The COVID-19 pandemic has uncovered some of the biggest challenges of our time, including systemic racism, economic inequity and the climate crisis. What comes next and will it shape a new world?
In such situations, some people yearn for a return to a remembered (or perhaps imagined) former normalcy. Others hope that perhaps we can put things back—but better. Still others are convinced that we face both the opportunity and the necessity of creating something entirely new.
If there is to be a new world, must it be founded on fundamentally new and different shared values and assumptions? If so, what might those be? How might they be different from what has gone before and (some would say) brought us to this place? How do we identify and articulate our convictions and beliefs in ways that are honest, humane, productive and inclusive?
Enter the great change
Writing and the Great Change Upon Us looks exactly at these issues. Starting at 5pm on Thursday, Dec 3, internationally acclaimed writer and UVic Department of Writing alumna Esi Edugyan explores what this new world might look like, and the role of writers in shaping it, in the first of a new series of public lectures organized by UVic’s Centre for Studies in Religion and Society (CSRS).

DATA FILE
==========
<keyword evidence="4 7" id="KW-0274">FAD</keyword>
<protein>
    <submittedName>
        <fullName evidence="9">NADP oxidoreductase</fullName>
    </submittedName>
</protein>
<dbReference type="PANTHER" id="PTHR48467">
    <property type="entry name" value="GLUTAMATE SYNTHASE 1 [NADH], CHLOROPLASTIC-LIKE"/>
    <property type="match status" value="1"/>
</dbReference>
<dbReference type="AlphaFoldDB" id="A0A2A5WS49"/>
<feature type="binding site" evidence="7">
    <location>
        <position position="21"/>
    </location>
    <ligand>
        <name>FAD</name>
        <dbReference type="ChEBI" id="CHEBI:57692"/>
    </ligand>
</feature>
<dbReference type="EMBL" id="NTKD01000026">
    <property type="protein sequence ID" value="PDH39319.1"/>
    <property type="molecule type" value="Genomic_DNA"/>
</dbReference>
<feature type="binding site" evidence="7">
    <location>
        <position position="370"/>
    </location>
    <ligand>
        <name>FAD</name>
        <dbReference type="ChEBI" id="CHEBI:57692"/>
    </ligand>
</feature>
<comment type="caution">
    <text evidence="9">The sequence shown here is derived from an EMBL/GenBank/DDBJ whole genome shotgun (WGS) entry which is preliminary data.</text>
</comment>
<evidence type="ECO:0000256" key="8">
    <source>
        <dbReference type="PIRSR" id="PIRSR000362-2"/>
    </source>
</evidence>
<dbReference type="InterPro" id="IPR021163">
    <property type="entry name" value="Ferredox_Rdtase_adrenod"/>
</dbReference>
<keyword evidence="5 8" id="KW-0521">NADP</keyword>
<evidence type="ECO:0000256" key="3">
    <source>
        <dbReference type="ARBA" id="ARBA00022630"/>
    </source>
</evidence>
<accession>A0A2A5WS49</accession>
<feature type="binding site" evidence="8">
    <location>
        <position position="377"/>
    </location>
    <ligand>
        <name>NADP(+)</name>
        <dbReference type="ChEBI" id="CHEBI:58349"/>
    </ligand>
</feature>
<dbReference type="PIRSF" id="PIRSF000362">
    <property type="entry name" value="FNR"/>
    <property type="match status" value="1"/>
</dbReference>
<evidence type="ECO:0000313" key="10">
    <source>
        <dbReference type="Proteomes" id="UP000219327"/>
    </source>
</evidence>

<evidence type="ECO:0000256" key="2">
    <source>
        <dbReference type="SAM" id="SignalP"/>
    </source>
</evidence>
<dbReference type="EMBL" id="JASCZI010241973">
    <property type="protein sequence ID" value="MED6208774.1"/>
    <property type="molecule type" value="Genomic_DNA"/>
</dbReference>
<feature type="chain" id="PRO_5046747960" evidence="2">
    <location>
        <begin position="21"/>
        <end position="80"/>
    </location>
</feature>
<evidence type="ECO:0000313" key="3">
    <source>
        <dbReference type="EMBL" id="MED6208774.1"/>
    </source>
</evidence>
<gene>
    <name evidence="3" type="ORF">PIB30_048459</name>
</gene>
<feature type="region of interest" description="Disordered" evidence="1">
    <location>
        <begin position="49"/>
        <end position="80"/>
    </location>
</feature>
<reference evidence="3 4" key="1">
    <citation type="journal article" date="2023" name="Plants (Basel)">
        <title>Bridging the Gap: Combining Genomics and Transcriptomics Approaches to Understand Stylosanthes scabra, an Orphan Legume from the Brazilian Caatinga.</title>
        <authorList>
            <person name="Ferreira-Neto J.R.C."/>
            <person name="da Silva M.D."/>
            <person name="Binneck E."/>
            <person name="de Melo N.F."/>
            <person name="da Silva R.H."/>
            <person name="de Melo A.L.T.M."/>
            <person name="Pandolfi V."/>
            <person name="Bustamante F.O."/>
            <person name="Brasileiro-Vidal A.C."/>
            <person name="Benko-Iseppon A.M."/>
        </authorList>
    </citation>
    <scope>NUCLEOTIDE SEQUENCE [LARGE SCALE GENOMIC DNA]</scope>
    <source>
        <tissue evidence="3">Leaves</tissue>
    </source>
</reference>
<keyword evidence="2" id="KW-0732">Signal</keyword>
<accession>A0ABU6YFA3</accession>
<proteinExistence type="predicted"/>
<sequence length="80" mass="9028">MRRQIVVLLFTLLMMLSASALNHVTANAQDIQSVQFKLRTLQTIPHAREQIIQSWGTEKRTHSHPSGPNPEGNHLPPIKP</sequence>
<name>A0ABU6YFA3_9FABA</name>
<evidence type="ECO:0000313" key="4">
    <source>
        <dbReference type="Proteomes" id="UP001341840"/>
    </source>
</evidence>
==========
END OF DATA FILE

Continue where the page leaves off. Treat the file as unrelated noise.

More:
A novelist, essayist and cultural commentator, Edugyan is the author of the best-selling Half-Blood Blues (2011) and Washington Black (2018). She is a two-time winner of the Giller Prize, a Distinguished Alumni of UVic’s Faculty of Fine Arts and a former instructor in our Writing department.
Lilburn is a member of the Royal Society of Canada, was the first Canadian to receive the European Medal of Poetry and Art, and has been twice nominated for the Governor General’s Award, which he won for his poetry collection, Kill-site.
Values for a new world
Edugyan’s talk is the first of the lecture series, “Values for a New World,” running December through March. The series delves into urgent questions such as:
- What role, if any, do religion and spirituality play in helping to inform deep conversations about current and future challenges?
- How do we articulate convictions and beliefs in ways that are honest, humane, productive and inclusive?
- How do we proceed if respectful yet frank dialogue is becoming increasingly difficult?
The series, presented annually as a joint initiative of CSRS and the Anglican Diocese of Islands and Inlets of British Columbia, is reinvented this year—like so much else in this new time—by going virtual.
Its group of speakers—including Noam Chomsky (Feb 2), Miroslav Volf (Jan 7), Thomas Homer-Dixon (Feb 23) and Linda Woodhead (March 4)—will each participate in an interactive online talk, and one panel discussion on March 16.